The Next Big Step
(or just "The Next Big Thing")
Every once in awhile a story comes along that makes us photo news
guys start to salivate. Such was the case when less than two weeks
before the start of PMA, a nondescript press kit from Foveon
arrived on our desk. That can wait, we thought, placing the Foveon
folder on top of a precarious pile of other pre-PMA press kits from
Kodak, Fuji, Canon, Nikon and the like; and then went to make the
But before we could head down the hallway to the office kitchen, the phone rang.
"See the Times today?" the voice on the line said when we picked up. "Foveon's got a new chip. They say it produces digital images that are as good as film. It's called the X3."
Foveon? X3? As good as film? Huh?
After settling back down in our chair, we went hunting for the Foveon kit we knew we had placed somewhere on the desk. A few minutes of searching revealed that the folder had slipped off the top of the pile and was now lodged between the right front leg of the desk and the trashcan. Okay, got it.
We opened the folder and read the headline on the press release: "Foveon Announces the World's First Full-Color Image Sensor."
And there it all was, Chip guru Carver Mead and the gang at Foveon claiming they had hit on something big, something really big in digital photography: a sensor that captures three times the color information of current CCD and CMOS sensors, producing images that are on par with film.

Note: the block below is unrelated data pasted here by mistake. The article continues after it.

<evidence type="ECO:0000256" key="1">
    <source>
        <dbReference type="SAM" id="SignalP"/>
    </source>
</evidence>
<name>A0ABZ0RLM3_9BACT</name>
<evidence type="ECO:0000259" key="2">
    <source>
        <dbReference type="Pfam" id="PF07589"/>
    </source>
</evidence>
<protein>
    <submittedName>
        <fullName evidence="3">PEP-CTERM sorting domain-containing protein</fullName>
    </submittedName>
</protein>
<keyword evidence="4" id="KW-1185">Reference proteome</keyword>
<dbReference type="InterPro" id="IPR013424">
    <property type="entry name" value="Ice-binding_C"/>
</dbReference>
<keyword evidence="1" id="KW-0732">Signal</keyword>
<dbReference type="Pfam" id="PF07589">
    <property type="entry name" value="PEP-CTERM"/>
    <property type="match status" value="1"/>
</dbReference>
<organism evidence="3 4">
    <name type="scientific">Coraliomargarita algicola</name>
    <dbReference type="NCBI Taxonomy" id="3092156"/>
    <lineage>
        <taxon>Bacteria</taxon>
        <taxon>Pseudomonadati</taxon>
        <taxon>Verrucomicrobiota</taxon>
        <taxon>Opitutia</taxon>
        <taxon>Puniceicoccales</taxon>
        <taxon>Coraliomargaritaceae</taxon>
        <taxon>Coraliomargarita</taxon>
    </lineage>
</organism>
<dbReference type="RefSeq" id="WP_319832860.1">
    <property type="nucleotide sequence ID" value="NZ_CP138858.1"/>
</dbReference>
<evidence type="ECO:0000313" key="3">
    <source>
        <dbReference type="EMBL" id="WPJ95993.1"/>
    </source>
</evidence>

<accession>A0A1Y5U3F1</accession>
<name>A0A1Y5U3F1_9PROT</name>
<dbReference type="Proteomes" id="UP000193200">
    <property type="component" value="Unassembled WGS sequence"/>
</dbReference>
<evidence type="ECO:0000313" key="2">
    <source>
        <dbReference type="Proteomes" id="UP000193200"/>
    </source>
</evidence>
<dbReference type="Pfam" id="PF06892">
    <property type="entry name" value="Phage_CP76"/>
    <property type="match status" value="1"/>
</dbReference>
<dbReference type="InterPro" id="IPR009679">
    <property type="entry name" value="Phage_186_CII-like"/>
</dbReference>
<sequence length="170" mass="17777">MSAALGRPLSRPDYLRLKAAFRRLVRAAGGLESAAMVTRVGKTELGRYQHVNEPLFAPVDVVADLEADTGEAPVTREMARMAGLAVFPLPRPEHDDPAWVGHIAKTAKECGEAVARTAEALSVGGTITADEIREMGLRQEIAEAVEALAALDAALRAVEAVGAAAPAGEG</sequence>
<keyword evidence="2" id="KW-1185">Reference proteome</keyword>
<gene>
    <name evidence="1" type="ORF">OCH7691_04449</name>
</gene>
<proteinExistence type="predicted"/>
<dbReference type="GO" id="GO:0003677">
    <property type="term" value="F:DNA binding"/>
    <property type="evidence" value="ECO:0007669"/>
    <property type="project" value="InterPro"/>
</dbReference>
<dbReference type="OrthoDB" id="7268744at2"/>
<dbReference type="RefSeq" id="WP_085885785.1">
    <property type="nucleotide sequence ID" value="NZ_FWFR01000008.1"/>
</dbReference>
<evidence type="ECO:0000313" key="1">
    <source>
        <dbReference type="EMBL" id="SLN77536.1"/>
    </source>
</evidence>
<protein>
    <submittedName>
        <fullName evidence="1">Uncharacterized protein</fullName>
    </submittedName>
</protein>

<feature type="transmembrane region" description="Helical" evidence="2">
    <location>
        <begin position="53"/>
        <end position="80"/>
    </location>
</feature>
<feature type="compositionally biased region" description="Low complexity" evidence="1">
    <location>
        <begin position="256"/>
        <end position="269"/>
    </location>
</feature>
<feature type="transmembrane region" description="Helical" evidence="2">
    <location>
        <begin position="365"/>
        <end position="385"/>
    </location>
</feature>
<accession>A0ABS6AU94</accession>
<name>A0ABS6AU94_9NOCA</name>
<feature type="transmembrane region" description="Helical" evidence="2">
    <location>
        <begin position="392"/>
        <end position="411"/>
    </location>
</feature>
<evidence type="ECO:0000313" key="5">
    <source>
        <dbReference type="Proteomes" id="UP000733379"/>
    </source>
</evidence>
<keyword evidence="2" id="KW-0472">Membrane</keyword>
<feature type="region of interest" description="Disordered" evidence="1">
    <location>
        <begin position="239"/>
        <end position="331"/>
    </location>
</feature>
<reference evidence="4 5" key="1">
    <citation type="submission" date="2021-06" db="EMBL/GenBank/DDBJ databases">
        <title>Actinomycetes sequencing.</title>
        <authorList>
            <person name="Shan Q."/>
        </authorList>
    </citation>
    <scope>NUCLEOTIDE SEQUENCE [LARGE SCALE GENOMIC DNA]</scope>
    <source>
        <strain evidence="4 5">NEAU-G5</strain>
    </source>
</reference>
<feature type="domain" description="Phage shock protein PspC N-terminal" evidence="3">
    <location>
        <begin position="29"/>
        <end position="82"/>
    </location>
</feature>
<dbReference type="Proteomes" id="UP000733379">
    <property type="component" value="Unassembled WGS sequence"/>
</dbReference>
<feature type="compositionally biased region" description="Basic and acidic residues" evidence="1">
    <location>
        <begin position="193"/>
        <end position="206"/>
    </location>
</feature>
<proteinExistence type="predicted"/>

Even better, the X3, as the sensor is dubbed, is not just a concept but a very affordable reality. By spring, the new chip will be shipping in a digital SLR produced by Sigma that will sell for less than $3,000. That should make a lot of retailers and their customers smile.
Even our normally skeptical Digital columnist Don Sutherland sounded pretty pumped about the X3: "One thing's for sure: the big picture has changed. It should be great fun to look at all the new compositions," Sutherland writes in this month's The Digital Deal.
And that's what it all comes down to, isn't it? The pictures themselves. Everything else up to this point is, quite frankly, just a lot of hype. So until we can put one of those X3 enabled digital cameras from Sigma to the test, we'll reserve judgement.
In the mean time, pardon us if it appears we've gotten caught up in the X3 spin cycle that's going on right now. And that little bit of saliva you see dripping from the side of our mouth the next time someone tells us that digital has become "as good as film"? Please ignore it.